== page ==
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Across the political spectrum, the family has again become the center of social policy. From welfare to education, from public safety to job preparedness, the family has been recognized again as the ultimate building block of a good and strong community.
But in the past generation, the family's ability to make its distinctive contribution to the commonweal has been fractured and tested by the very challenges that make the family so vital as a ''haven in a heartless world'' - two-earner families, long commutes, pressurized public schools, the need to care for elders.
How can that most intimate of private institutions get the support it needs to not only thrive on its own terms, but also contribute to private enterprises and public and community endeavors, might be the signal challenge of our time. Only when we give our diverse families the support they need can we expect to address other social challenges in our midst.
At the center of this dilemma is the question of family leave. Ever since President Bill Clinton signed into law the Family and Medical Leave Act of 1993, families and businesses have struggled to find the means to allow workers take time off to meet the challenges of pregnancy and childbirth, medical emergencies, the care of elder parents, and other urgent family needs - and at the same time assure that businesses keep operations humming when workers take that time.
Surveys show that large majorities of people want to find a way to enable to pursue careers while at the same time get leaves to tend to family matters. There seems to be a broad understanding that economy is only as strong as the families that make up the community. In Massachusetts we need to find a way to assure that workers can develop meaningful career paths.
Shifts in employment point to the need for some kind of family leave benefits. In 1998, two-earner families became the majority of all married-couple families. Of the 3.7 million women with infants under 1 in 1998, a record 59 percent were in the labor force, with 36 percent working full time. The number of women quitting their jobs around the time of giving birth to their first child fell from 63 percent in 1961-65 to 27 percent in 1991-95.
The Family and Medical Leave Act takes care of half of the problem, by providing workers with protections against dismissal when they take leaves from work for legitimate family needs. Employers must continue to pay whatever health insurance workers got before taking time off. But most workers cannot take time off without financial support, and most businesses cannot afford to keep paying workers who are not on the job.
The Executive Office of Administration and Finance estimates that, out of about 100,000 people who wanted to take leave to care for a newborn in Massachusetts in 2000, about 6,000 workers felt they could not afford to do so. That might seem a small number, but the bigger story is that a large majority of other workers are constrained by the no-benefits FMLA. Furthermore, a significant number of workers - over 70,000 from families with annual incomes ranging from $20,000 to $75,000 - would have taken more time off had they received additional pay.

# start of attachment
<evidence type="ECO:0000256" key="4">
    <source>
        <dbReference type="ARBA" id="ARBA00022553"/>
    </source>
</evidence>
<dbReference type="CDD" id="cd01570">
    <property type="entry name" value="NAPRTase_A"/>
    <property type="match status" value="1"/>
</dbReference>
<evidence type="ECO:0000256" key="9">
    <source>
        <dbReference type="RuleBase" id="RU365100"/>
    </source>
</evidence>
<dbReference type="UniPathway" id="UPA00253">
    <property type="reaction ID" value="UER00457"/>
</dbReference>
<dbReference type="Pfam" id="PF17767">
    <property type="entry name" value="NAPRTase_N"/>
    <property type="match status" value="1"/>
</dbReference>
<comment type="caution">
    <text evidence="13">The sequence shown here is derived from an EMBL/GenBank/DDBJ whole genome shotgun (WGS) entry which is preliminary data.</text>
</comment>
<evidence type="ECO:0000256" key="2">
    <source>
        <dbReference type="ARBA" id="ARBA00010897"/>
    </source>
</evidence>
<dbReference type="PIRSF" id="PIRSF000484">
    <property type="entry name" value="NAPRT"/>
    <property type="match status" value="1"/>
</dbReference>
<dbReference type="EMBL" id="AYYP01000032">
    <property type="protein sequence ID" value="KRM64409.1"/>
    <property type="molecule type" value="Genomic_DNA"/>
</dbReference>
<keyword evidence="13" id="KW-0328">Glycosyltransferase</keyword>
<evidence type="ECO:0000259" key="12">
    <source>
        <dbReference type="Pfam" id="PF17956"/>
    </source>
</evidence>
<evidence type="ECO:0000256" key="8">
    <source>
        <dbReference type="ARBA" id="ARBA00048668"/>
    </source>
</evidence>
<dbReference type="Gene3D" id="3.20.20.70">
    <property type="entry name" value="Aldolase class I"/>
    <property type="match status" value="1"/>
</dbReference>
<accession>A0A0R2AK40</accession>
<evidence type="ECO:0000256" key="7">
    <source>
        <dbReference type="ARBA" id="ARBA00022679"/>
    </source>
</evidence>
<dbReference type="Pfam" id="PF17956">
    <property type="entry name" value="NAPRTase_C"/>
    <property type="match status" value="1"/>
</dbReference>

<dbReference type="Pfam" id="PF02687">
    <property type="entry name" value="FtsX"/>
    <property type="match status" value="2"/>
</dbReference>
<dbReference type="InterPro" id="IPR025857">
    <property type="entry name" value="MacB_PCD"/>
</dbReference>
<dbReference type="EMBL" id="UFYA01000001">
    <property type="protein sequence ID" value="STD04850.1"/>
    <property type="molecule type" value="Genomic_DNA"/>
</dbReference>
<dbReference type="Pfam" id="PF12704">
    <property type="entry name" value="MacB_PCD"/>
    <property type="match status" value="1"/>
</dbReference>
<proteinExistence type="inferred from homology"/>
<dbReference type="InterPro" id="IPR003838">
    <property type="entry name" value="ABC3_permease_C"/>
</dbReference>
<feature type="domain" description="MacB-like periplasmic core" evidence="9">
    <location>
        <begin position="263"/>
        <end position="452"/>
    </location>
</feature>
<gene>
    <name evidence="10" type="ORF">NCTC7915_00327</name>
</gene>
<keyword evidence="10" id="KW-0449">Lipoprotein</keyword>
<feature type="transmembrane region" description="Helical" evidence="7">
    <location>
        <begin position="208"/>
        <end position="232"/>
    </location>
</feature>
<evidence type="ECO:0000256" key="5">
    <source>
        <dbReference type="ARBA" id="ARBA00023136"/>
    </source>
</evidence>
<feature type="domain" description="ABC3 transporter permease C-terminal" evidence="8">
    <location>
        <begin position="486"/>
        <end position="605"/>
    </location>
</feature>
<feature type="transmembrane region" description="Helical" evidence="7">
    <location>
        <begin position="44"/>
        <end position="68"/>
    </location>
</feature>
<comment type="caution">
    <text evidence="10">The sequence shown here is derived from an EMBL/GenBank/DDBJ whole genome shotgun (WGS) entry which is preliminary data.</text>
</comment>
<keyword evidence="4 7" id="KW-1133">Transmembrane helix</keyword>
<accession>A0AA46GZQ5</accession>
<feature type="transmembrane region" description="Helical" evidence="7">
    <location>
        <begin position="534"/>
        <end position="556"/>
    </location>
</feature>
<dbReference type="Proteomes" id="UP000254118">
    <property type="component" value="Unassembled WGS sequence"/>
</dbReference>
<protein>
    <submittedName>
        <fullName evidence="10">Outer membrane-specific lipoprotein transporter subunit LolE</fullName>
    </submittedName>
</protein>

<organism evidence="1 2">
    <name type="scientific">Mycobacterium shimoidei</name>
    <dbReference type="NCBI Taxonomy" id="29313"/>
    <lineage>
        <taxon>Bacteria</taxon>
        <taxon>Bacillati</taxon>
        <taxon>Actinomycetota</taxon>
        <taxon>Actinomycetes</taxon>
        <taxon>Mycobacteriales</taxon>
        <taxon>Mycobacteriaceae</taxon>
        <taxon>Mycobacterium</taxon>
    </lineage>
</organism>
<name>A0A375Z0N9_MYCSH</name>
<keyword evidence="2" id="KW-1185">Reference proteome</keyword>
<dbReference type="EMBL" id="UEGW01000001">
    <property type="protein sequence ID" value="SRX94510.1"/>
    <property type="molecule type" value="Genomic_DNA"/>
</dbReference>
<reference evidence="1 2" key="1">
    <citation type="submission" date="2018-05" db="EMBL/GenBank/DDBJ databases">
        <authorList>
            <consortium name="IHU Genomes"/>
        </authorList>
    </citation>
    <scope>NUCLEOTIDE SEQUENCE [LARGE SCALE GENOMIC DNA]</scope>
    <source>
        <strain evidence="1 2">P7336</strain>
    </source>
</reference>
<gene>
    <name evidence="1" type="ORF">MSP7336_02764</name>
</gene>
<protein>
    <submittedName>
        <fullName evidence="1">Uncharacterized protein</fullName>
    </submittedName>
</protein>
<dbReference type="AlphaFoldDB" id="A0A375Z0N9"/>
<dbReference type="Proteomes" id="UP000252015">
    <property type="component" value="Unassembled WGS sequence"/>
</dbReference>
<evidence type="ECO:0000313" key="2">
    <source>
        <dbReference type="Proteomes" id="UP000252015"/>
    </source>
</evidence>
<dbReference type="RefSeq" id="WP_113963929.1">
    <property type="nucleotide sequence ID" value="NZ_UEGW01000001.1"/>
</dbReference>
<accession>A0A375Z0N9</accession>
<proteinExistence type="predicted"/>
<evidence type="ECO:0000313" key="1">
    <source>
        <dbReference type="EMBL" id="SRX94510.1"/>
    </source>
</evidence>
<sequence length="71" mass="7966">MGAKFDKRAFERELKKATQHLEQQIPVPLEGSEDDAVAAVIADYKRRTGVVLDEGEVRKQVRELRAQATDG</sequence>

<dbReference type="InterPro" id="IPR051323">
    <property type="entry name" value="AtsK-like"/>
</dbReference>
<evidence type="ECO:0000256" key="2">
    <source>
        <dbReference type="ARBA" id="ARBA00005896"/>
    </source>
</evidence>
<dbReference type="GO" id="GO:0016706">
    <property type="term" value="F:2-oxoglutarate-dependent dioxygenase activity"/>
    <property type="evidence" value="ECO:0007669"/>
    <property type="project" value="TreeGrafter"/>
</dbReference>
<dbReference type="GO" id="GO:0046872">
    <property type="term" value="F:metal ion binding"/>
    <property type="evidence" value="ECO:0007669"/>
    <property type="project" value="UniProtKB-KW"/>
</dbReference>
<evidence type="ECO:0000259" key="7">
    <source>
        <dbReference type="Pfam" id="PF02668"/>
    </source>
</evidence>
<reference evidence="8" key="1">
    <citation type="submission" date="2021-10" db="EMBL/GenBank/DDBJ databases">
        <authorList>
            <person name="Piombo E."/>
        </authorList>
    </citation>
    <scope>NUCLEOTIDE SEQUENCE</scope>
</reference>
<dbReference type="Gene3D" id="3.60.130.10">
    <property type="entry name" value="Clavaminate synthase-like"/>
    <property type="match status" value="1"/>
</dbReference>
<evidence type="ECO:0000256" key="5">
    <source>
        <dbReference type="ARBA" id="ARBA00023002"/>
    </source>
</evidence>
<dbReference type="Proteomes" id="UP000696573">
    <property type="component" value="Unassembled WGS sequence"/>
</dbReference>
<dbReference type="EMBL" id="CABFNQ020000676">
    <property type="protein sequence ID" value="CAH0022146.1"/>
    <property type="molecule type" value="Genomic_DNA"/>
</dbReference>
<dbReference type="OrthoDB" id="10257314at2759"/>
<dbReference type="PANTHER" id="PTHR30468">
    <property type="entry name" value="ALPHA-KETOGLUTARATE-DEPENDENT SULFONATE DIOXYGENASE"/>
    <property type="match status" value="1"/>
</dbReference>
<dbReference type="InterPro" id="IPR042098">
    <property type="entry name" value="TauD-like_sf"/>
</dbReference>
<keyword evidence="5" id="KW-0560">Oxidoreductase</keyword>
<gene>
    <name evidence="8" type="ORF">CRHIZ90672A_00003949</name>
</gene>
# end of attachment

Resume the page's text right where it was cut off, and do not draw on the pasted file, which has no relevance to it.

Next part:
If we understand family and medical leave to be a matter of social insurance, three policy options present themselves.
One option is to expand or redefine social insurance policies. Unemployment insurance and temporary disability insurance provide ready-made pools from which to draw for family leave. Such a policy
would involve expanding our understanding of what social insurance is - not a bad idea, every generation or so, especially with welfare reform and changing employment patterns.
A second option is to create a new insurance pool specifically for family leave. Workers could be required to join the system, which would be operated on a statewide system and implemented through workplaces. Such an approach would keep existing systems ''clean'' but also require a new bureaucratic apparatus.
A third option is to require or encourage companies to offer some kind of family leave plan, but leave the details to the specific firms. Such an approach would produce a patchwork quilt - uneven quality but greater creativity and diversity.
The business community has given mixed reviews to paid-leave legislation. Nancy Connolly, president of the printer cartridge firm Lasertone, remarks: ''If someone's pregnant, they can plan what to do
about it for nine months; they shouldn't look to business for a solution, particularly small businesses, where losing employees for several weeks can severely affect productivity.''
Public officials in Massachusetts, facing billions in budget deficits, are understandably uneasy about adding new entitlements to our social welfare system. But at the same time, making the Commonwealth business-friendly also requires making it worker-friendly.
Gubernatorial candidates as diverse as Mitt Romney, Robert Reich, and Steve Grossman have discussed the importance of rebuilding the state's ''infrastructure'' at the same time we hack away at the underbrush of waste and inefficiency. Usually, infrastructure is understood as roads, bridges, parks, and other parts of the built environment.
But maybe in our age of human capital, the definition of infrastructure should include the basic supports that families and businesses need to husband and develop their own resources. In that case, the time has arrived for a thorough policy debate about paid family leave policy.